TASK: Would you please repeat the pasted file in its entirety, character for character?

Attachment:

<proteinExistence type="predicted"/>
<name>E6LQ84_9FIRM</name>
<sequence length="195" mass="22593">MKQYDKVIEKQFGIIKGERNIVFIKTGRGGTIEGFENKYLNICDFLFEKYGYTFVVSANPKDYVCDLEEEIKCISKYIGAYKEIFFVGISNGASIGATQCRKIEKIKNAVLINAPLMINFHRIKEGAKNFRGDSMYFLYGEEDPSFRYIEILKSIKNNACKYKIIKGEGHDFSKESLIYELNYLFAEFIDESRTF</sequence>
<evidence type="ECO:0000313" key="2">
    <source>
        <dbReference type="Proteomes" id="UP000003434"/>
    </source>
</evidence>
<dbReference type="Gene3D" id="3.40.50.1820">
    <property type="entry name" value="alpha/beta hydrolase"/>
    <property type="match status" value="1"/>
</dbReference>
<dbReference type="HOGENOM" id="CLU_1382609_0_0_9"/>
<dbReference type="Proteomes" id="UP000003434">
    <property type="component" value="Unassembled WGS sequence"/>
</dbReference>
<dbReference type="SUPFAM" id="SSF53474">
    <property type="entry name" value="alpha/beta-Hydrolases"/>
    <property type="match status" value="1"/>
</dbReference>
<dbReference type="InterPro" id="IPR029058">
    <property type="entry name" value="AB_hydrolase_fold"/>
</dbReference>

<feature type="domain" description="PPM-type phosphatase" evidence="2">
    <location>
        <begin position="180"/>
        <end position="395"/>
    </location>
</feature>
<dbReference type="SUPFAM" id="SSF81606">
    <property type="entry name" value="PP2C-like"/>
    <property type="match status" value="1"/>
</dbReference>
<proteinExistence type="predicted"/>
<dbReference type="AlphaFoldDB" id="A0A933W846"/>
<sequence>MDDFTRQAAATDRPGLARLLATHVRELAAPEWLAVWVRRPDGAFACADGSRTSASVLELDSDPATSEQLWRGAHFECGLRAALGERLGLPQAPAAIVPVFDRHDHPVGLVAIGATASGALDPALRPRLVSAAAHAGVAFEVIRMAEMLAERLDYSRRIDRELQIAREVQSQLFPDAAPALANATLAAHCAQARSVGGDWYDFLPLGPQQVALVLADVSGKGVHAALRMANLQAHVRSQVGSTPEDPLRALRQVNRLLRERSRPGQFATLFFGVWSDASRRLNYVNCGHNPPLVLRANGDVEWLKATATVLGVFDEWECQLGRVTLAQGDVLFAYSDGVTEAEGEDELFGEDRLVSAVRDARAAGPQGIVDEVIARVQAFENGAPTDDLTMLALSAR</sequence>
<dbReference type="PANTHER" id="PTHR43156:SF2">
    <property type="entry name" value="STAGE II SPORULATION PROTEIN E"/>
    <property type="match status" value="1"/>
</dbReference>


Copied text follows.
<proteinExistence type="predicted"/>
<name>E6LQ84_9FIRM</name>
<sequence length="195" mass="22593">MKQYDKVIEKQFGIIKGERNIVFIKTGRGGTIEGFENKYLNICDFLFEKYGYTFVVSANPKDYVCDLEEEIKCISKYIGAYKEIFFVGISNGASIGATQCRKIEKIKNAVLINAPLMINFHRIKEGAKNFRGDSMYFLYGEEDPSFRYIEILKSIKNNACKYKIIKGEGHDFSKESLIYELNYLFAEFIDESRTF</sequence>
<evidence type="ECO:0000313" key="2">
    <source>
        <dbReference type="Proteomes" id="UP000003434"/>
    </source>
</evidence>
<dbReference type="Gene3D" id="3.40.50.1820">
    <property type="entry name" value="alpha/beta hydrolase"/>
    <property type="match status" value="1"/>
</dbReference>
<dbReference type="HOGENOM" id="CLU_1382609_0_0_9"/>
<dbReference type="Proteomes" id="UP000003434">
    <property type="component" value="Unassembled WGS sequence"/>
</dbReference>
<dbReference type="SUPFAM" id="SSF53474">
    <property type="entry name" value="alpha/beta-Hydrolases"/>
    <property type="match status" value="1"/>
</dbReference>
<dbReference type="InterPro" id="IPR029058">
    <property type="entry name" value="AB_hydrolase_fold"/>
</dbReference>

<feature type="domain" description="PPM-type phosphatase" evidence="2">
    <location>
        <begin position="180"/>
        <end position="395"/>
    </location>
</feature>
<dbReference type="SUPFAM" id="SSF81606">
    <property type="entry name" value="PP2C-like"/>
    <property type="match status" value="1"/>
</dbReference>
<proteinExistence type="predicted"/>
<dbReference type="AlphaFoldDB" id="A0A933W846"/>
<sequence>MDDFTRQAAATDRPGLARLLATHVRELAAPEWLAVWVRRPDGAFACADGSRTSASVLELDSDPATSEQLWRGAHFECGLRAALGERLGLPQAPAAIVPVFDRHDHPVGLVAIGATASGALDPALRPRLVSAAAHAGVAFEVIRMAEMLAERLDYSRRIDRELQIAREVQSQLFPDAAPALANATLAAHCAQARSVGGDWYDFLPLGPQQVALVLADVSGKGVHAALRMANLQAHVRSQVGSTPEDPLRALRQVNRLLRERSRPGQFATLFFGVWSDASRRLNYVNCGHNPPLVLRANGDVEWLKATATVLGVFDEWECQLGRVTLAQGDVLFAYSDGVTEAEGEDELFGEDRLVSAVRDARAAGPQGIVDEVIARVQAFENGAPTDDLTMLALSAR</sequence>
<dbReference type="PANTHER" id="PTHR43156:SF2">
    <property type="entry name" value="STAGE II SPORULATION PROTEIN E"/>
    <property type="match status" value="1"/>
</dbReference>